NOTEBOOK FOR FIRST AND SECOND EDITIONS
From the Introduction to the First Edition
So I will ask my readers to think about many theories and perspectives from several disciplines and intellectual traditions not always coordinated: psychological, physiological, and philosophic. While the language is as free of jargon as I can manage, challenging topics are ahead. I hope the best parts inspire personal and professional development. Reading the book should help educators become aware of their own motives and psychological processes, helping them search for learning and work situations that are satisfying. In a few places, I build new theory and invite readers to take the best ideas and use them. Teachers and counselors need better practice and better theory, two things that are not as separate as they might appear.
…If a better society depends upon quality in education, I believe teachers, schools and colleges are blamed for problems that get passed to schools to fix, problems that come to the school door from struggling families and communities in a nation of misplaced priorities.
…Then there is the stilted voice of academic writing. So well I remember reading in graduate school the high theory and elegant experiments of social psychology, which felt alien to me, then as now. I thought, why does anyone write that way with endless abstractions when so many needs exist in the world?
…As the work intensified, readers gave advice and new leads. I kept reading and learned to appreciate enduring philosophical questions in a fresh, vivid way, quite unlike my experience with them when first encountered in college while preparing for an exam. The concepts had become my concepts, not abstract matters learned to please someone else, to pass a test, to earn a grade. As I wrote I was becoming an active learner.
…Classic issues in social psychology, my academic discipline, resurfaced. I thought about the dynamic relationship between person and environment in new ways. I began using ideas from my reading project in lectures and group discussions, learning more and more from students and colleagues. Eventually, short papers were ready for conferences, which brought still more feedback from colleagues, leading to a book proposal, and so on in those iterative learning cycles of connection between adapting human beings and their evolving ideas.
…Canadian educator Edmund O’Sullivan frames the deep challenge:
There is a day for every one of us in our existence where we become conscious and aware that we just are. We did not ask to be here, we did not choose to be here, we are just here. Some of us come into the world with the full use and potency of all of our senses, others do not. Some of us are born into affluence and plenty, others into poverty and want. We all come into existence with varieties of skin colour, different genders and different ethnicities. . . . For all of our variety and difference we share one thing in common. We are all recipients of the gift of life.
Theirs is a deeply idealistic critique of modernity, its global systems for economic control, and the global market consciousness that increases individualism and despair. An ecofeminist analysis provokes us to understand the mind and human consciousness as it is influenced by social forces bearing down on the individual, especially women and the poor, who have little control of the future. That modern, secular man has lost touch with personal feelings, spirituality, and nature is worth hearing. I am less sanguine than they about the totalistic nature of their critique and the possibility of sufficient change, given all the dislocations and inequality.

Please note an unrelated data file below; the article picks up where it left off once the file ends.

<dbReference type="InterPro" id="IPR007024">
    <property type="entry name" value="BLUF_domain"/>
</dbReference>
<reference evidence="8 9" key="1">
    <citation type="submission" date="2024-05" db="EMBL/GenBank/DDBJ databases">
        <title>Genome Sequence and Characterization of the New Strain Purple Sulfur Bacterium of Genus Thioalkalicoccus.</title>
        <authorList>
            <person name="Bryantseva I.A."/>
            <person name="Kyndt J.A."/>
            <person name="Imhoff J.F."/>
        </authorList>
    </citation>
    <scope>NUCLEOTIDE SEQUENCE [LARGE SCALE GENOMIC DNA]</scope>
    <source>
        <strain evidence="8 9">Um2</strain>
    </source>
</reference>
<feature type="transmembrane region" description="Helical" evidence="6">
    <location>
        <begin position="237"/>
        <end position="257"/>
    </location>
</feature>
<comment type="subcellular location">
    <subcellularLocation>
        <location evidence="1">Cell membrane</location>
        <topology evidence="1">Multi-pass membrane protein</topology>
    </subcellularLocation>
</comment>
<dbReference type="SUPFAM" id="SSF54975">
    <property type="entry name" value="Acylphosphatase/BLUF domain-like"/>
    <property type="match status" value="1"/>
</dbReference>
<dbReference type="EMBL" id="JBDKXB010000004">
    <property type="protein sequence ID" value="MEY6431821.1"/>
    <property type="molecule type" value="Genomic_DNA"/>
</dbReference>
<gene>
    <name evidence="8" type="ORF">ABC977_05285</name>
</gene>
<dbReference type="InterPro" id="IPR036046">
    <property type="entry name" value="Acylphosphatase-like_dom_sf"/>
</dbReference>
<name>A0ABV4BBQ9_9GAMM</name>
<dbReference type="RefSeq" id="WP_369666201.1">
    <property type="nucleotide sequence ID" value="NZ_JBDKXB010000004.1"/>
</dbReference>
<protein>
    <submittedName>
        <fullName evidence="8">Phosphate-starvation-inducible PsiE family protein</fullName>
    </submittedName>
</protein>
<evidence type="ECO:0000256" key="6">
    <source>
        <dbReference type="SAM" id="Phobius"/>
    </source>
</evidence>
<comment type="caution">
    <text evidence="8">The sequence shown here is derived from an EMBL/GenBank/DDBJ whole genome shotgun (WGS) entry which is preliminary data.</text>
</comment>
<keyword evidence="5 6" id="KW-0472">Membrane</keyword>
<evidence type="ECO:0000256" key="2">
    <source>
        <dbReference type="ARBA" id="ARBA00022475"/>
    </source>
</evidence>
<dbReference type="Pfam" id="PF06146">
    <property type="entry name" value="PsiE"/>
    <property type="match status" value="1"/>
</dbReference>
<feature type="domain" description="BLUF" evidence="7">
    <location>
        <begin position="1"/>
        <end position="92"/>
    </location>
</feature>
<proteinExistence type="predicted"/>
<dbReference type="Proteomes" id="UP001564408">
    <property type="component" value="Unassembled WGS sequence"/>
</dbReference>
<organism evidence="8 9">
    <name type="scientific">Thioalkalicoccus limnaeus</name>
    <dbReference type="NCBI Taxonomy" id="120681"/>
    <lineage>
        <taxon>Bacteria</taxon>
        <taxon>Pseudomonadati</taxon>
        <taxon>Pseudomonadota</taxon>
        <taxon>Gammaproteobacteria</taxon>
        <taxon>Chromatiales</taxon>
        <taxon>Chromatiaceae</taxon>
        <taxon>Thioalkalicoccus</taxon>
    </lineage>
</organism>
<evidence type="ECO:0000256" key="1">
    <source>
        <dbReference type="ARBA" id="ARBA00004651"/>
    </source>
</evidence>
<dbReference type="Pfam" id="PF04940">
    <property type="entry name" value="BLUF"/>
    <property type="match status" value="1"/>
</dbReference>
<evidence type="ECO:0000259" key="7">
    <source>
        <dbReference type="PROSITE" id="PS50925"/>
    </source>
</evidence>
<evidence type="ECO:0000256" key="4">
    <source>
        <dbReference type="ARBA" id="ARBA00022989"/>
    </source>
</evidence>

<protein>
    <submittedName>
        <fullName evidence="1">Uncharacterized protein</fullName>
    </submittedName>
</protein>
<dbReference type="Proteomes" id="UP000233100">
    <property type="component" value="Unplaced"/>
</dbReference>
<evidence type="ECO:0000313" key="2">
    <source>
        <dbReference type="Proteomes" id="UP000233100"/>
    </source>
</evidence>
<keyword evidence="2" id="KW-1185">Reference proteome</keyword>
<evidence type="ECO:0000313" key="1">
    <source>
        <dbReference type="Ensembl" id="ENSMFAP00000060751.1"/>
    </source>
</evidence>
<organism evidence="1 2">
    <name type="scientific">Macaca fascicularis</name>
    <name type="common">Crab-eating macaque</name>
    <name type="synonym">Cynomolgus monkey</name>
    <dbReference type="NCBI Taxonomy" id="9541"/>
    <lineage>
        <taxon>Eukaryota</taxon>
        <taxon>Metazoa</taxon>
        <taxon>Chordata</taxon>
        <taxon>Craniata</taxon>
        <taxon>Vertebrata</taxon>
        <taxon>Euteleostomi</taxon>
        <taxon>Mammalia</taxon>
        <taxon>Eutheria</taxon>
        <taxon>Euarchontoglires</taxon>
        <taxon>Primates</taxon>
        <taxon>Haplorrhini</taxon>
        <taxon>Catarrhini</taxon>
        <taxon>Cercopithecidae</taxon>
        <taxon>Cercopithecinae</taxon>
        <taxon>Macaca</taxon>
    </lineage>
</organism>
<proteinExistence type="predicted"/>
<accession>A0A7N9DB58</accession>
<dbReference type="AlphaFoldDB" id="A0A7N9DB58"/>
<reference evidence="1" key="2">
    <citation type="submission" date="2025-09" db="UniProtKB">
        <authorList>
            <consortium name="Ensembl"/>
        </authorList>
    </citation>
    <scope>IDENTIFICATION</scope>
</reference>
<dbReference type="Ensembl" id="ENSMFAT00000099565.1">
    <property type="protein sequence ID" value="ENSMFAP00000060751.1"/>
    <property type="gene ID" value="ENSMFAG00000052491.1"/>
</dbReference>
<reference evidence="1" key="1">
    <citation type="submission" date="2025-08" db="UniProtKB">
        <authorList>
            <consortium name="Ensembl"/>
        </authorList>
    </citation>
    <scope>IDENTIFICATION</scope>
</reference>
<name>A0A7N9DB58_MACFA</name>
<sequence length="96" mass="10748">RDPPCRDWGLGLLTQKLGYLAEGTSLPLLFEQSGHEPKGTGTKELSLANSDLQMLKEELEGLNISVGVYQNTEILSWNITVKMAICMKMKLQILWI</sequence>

On my personal experience as a student. When I was sixteen, my grades were terrible, I wasn’t living up to my “potential,” and I was suspended for fighting. Grades did not motivate me and I could not pay attention in class; but I could work for hours by myself in a cold garage under the dashboard for a 1940 Ford, putting in a new wiring harness, hooking up tiny gauges. I had little trouble focusing on a new sport like tennis or lacrosse, not to mention the delightful mysteries of sex. I cite these examples for the obvious reason that context is so important for “wanting” to pay attention and to learn.
Until I was thirty or so, I was an indifferent student caught up in popular culture. My focus in life gradually evolved by fits and starts much later than the authorities — parents, teachers, and coaches — wanted. A late bloomer, I could focus on projects outside school like building a hot rod, and it was not hard to apply myself to learning a sport. But school was more promise than performance – I found it hard to sit for long or to stay out of trouble with my teachers. Career, involvement in the community, and personal relationships — all just rambled on without much steering.
When as an educator I think about such moments today, these bridges in life or forks in the road, I think we do not understand how they are approached, or the dynamics by which a person finds the courage to go in a new direction. In time, I put together the start of career, began to focus, and the pieces began to come together. But nearly thirty years later, I am aware — painfully and constantly — of how tenuous the progress is and struck by how much resolve it takes to keep the life project moving ahead.
As a graduate student in social psychology at Columbia in 1968, I saw how the social protests of the day engaged students, giving a sense of power and purpose in life, if only for the moment. These powerful experiences stood in stark contrast to anonymous student life inside a large, urban institution. Classroom experience lacked immediacy and relevance.